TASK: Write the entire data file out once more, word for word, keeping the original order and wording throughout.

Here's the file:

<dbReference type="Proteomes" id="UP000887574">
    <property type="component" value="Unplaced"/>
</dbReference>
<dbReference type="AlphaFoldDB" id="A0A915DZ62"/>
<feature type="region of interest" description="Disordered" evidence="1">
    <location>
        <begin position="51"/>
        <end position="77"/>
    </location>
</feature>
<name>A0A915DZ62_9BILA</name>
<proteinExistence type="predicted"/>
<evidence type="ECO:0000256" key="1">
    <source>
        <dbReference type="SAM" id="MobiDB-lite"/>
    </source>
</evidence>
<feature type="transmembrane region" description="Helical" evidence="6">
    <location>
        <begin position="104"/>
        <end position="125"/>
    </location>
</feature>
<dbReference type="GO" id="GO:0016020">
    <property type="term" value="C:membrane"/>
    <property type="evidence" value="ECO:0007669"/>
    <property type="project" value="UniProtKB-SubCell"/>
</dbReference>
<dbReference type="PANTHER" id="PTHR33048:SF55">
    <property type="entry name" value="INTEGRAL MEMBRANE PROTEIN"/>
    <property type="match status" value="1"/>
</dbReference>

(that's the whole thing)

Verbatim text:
<dbReference type="Proteomes" id="UP000887574">
    <property type="component" value="Unplaced"/>
</dbReference>
<dbReference type="AlphaFoldDB" id="A0A915DZ62"/>
<feature type="region of interest" description="Disordered" evidence="1">
    <location>
        <begin position="51"/>
        <end position="77"/>
    </location>
</feature>
<name>A0A915DZ62_9BILA</name>
<proteinExistence type="predicted"/>
<evidence type="ECO:0000256" key="1">
    <source>
        <dbReference type="SAM" id="MobiDB-lite"/>
    </source>
</evidence>
<feature type="transmembrane region" description="Helical" evidence="6">
    <location>
        <begin position="104"/>
        <end position="125"/>
    </location>
</feature>
<dbReference type="GO" id="GO:0016020">
    <property type="term" value="C:membrane"/>
    <property type="evidence" value="ECO:0007669"/>
    <property type="project" value="UniProtKB-SubCell"/>
</dbReference>
<dbReference type="PANTHER" id="PTHR33048:SF55">
    <property type="entry name" value="INTEGRAL MEMBRANE PROTEIN"/>
    <property type="match status" value="1"/>
</dbReference>